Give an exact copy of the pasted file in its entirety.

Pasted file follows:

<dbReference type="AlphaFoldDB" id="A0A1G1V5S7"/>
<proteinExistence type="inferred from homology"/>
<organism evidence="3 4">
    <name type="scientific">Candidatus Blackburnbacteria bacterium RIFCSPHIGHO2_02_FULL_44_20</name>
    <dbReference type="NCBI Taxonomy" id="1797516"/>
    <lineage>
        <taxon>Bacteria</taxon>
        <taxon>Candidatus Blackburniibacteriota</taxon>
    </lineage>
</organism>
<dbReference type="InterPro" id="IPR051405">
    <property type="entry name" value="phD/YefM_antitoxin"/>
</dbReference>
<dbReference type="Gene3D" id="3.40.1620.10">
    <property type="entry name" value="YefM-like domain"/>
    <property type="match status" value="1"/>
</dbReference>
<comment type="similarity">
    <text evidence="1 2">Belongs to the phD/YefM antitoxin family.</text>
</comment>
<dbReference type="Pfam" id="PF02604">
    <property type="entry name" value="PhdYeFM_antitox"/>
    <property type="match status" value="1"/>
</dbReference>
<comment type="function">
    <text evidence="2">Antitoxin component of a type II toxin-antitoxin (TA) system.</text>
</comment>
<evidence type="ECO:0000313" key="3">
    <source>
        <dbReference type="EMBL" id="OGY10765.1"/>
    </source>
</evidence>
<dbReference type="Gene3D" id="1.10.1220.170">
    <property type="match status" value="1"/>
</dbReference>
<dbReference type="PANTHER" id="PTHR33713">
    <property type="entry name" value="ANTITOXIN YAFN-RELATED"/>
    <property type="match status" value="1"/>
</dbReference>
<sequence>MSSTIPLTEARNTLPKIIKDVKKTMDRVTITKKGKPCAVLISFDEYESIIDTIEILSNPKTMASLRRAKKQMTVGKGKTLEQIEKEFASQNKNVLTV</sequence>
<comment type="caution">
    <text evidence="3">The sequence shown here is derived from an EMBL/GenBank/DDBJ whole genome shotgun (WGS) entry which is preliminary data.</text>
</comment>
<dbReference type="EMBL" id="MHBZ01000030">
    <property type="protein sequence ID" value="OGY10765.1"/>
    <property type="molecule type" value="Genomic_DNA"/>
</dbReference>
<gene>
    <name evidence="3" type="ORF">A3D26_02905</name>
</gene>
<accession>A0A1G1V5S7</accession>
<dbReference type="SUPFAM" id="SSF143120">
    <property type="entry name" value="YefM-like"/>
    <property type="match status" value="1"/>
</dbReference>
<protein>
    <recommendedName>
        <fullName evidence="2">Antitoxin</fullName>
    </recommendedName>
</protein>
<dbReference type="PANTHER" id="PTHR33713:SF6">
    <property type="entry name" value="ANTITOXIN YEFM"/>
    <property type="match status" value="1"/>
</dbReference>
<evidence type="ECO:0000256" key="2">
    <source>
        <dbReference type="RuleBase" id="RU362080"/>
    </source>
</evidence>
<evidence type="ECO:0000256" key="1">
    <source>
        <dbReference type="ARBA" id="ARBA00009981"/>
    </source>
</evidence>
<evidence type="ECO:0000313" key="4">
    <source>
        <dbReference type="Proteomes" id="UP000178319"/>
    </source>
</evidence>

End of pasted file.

<dbReference type="AlphaFoldDB" id="A0A1G1V5S7"/>
<proteinExistence type="inferred from homology"/>
<organism evidence="3 4">
    <name type="scientific">Candidatus Blackburnbacteria bacterium RIFCSPHIGHO2_02_FULL_44_20</name>
    <dbReference type="NCBI Taxonomy" id="1797516"/>
    <lineage>
        <taxon>Bacteria</taxon>
        <taxon>Candidatus Blackburniibacteriota</taxon>
    </lineage>
</organism>
<dbReference type="InterPro" id="IPR051405">
    <property type="entry name" value="phD/YefM_antitoxin"/>
</dbReference>
<dbReference type="Gene3D" id="3.40.1620.10">
    <property type="entry name" value="YefM-like domain"/>
    <property type="match status" value="1"/>
</dbReference>
<comment type="similarity">
    <text evidence="1 2">Belongs to the phD/YefM antitoxin family.</text>
</comment>
<dbReference type="Pfam" id="PF02604">
    <property type="entry name" value="PhdYeFM_antitox"/>
    <property type="match status" value="1"/>
</dbReference>
<comment type="function">
    <text evidence="2">Antitoxin component of a type II toxin-antitoxin (TA) system.</text>
</comment>
<evidence type="ECO:0000313" key="3">
    <source>
        <dbReference type="EMBL" id="OGY10765.1"/>
    </source>
</evidence>
<dbReference type="Gene3D" id="1.10.1220.170">
    <property type="match status" value="1"/>
</dbReference>
<dbReference type="PANTHER" id="PTHR33713">
    <property type="entry name" value="ANTITOXIN YAFN-RELATED"/>
    <property type="match status" value="1"/>
</dbReference>
<sequence>MSSTIPLTEARNTLPKIIKDVKKTMDRVTITKKGKPCAVLISFDEYESIIDTIEILSNPKTMASLRRAKKQMTVGKGKTLEQIEKEFASQNKNVLTV</sequence>
<comment type="caution">
    <text evidence="3">The sequence shown here is derived from an EMBL/GenBank/DDBJ whole genome shotgun (WGS) entry which is preliminary data.</text>
</comment>
<dbReference type="EMBL" id="MHBZ01000030">
    <property type="protein sequence ID" value="OGY10765.1"/>
    <property type="molecule type" value="Genomic_DNA"/>
</dbReference>
<gene>
    <name evidence="3" type="ORF">A3D26_02905</name>
</gene>
<accession>A0A1G1V5S7</accession>
<dbReference type="SUPFAM" id="SSF143120">
    <property type="entry name" value="YefM-like"/>
    <property type="match status" value="1"/>
</dbReference>
<protein>
    <recommendedName>
        <fullName evidence="2">Antitoxin</fullName>
    </recommendedName>
</protein>
<dbReference type="PANTHER" id="PTHR33713:SF6">
    <property type="entry name" value="ANTITOXIN YEFM"/>
    <property type="match status" value="1"/>
</dbReference>
<evidence type="ECO:0000256" key="2">
    <source>
        <dbReference type="RuleBase" id="RU362080"/>
    </source>
</evidence>
<evidence type="ECO:0000256" key="1">
    <source>
        <dbReference type="ARBA" id="ARBA00009981"/>
    </source>
</evidence>
<evidence type="ECO:0000313" key="4">
    <source>
        <dbReference type="Proteomes" id="UP000178319"/>
    </source>
</evidence>